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Putin visits China in first trip since Kremlin comeback

Vladimir Putin will travel to China next week to cement long-standing ties with the world’s top energy consumer, the prime minister’s first trip abroad since he announced his planned Kremlin comeback.

Accompanied by a 160-member delegation including top tycoons, Putin will visit Beijing on October 11-12 for energy and political talks with Chinese Prime Minister Wen Jiabao and President Hu Jintao.

Putin has paid frequent visits to China in his capacity as president and prime minister since he took power in 1999.

His latest visit to Beijing follows his last month’s announcement that he plans to reclaim the presidency in a bid that may keep him in power until 2024.

While the timing of the working trip appears to be a coincidence, observers say it is richly symbolic and could see Putin lay out his foreign policy priorities for years to come.

“It’s symbolic that Putin, who’s very well known in China, is going there at this particular time,” Sergei Sanakoyev, head of the Russian-Chinese Centre of Trade and Economic Cooperation, a Moscow-based lobby group, told AFP.

Russia, the world’s largest energy producer, and China, the world’s largest energy consumer, set much store by their bilateral ties.

China became Russia’s top trading partner for the first time last year and the two countries seek to nearly double trade to $100 billion by 2015 and then to $200 billion by 2020.

Moscow and Beijing are both veto-wielding permanent members of the UN Security Council and this week infuriated the West by blocking a UN resolution against Syrian President Bashar al-Assad’s deadly crackdown on protests.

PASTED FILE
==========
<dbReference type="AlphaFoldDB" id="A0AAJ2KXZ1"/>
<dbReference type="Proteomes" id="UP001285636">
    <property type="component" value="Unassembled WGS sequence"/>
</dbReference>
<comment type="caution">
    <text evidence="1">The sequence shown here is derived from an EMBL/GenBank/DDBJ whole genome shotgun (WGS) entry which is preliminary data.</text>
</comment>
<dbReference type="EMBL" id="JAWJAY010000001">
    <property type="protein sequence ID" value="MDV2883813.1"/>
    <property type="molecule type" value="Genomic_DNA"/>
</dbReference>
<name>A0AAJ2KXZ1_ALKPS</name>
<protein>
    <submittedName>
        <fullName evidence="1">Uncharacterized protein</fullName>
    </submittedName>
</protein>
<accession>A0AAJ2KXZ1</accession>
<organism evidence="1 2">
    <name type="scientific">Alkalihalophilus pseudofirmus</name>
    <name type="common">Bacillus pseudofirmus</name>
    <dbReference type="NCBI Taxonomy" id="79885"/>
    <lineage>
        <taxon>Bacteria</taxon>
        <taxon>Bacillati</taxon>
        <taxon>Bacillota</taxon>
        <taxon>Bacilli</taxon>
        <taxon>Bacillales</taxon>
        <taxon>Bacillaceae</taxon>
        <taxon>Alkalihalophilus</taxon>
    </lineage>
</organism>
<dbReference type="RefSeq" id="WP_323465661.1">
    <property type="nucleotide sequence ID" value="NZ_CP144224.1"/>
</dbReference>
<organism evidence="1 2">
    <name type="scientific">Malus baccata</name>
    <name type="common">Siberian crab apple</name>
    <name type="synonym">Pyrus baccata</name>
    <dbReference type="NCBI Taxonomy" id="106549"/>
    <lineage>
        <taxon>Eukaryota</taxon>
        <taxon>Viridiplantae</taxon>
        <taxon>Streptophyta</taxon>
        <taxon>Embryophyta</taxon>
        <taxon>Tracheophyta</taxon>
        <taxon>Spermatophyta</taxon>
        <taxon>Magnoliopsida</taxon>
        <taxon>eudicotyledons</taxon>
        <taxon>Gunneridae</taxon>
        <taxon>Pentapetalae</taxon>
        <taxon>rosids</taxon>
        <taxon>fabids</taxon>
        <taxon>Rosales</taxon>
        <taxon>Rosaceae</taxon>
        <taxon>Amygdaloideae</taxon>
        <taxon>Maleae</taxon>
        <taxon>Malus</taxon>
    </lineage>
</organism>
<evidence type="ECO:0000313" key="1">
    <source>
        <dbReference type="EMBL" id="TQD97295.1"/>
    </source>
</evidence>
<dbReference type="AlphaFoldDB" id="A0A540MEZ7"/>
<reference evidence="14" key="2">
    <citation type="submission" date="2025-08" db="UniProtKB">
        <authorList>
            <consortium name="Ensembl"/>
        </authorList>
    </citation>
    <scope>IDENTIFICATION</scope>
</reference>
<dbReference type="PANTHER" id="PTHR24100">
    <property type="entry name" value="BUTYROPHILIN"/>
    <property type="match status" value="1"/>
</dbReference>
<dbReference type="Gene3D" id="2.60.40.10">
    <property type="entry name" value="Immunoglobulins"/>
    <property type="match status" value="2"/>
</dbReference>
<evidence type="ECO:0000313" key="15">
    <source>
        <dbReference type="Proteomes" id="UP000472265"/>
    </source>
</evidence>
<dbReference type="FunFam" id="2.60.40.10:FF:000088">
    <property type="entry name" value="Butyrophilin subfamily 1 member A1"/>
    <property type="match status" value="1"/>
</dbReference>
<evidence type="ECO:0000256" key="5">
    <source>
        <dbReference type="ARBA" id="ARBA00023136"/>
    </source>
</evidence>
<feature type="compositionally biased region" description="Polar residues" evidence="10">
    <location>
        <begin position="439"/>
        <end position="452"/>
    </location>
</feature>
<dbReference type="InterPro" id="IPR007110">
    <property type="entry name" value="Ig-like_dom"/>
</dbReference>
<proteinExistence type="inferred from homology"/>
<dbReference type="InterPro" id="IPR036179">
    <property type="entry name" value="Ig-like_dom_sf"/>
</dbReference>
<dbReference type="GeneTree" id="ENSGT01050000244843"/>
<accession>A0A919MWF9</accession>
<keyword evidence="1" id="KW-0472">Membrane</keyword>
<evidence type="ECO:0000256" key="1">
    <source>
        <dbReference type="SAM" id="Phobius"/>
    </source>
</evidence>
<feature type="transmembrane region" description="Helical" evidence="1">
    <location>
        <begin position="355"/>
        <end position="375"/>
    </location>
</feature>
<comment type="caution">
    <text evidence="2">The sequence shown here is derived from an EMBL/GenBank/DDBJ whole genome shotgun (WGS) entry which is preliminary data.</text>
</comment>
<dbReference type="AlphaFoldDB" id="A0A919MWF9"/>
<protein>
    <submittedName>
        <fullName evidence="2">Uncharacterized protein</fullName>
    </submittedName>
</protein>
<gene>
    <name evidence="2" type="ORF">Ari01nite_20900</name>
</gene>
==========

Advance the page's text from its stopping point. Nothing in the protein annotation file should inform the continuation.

Putin’s expected return to the presidency will likely give a further boost to bilateral ties.

“The Chinese have betted on him returning to the Kremlin. It’s an open secret,” Sanakoyev said.

Chinese businessmen and politicians, he said, have always known that Putin remains the top figure in the Russian political pecking order even after he installed his protege Dmitry Medvedev in the Kremlin in 2008.

The powerful prime minister, who will seek a third Kremlin mandate in March presidential polls, this week talked up ties with China at an investor conference, his first major public address since the September 24 announcement.

“We have a huge common border with China. We have lived together for thousands of years,” he said. “Today our bilateral ties are perhaps at their highest level in history aside from a very brief Soviet postwar period.”

The leaders will oversee the signing of a series of agreements, a Putin spokesman said, declining further details. Plans to pump Russian gas to China over the next three decades are expected to top the agenda.

Russian gas giant Gazprom and China National Petroleum Company signed a framework agreement in 2009 that could eventually see almost 70 billion cubic metres of Russian gas sent to China annually for the next 30 years.

A firm gas contract has so far proved elusive as talks have become mired in pricing disagreements. Contrary to expectations, Hu’s June visit to Moscow delivered no breakthrough.

Chinese officials said last November the prices backed by the two sides differed by $100 per 1,000 cubic metres. Sanakoyev, citing his own information, said the two sides are believed to have narrowed the difference to $50.

A Gazprom spokesman declined comment, saying the talks were confidential.

Valery Nesterov, an energy analyst at Troika Dialog investment bank, was dubious that Putin would clinch a firm contract with China because Gazprom’s negotiating position is weakened by intensifying competition and other factors.

“It is difficult to expect a breakthrough taking into consideration the complicated, long-drawn-out talks and the fact that the deadline has been pushed back many times,” he said.

In an eyebrow-raising incident, Russia’s security service the FSB revealed this week that it had been holding a Chinese national identified as Tong Shengyong for the past year on espionage charges linked to Russia’s S-300 surface-to-air missiles.

Neither the Kremlin nor Beijing, a major purchaser of Russian weapons, issued any comment in a possible attempt to suppress the issue ahead of the talks.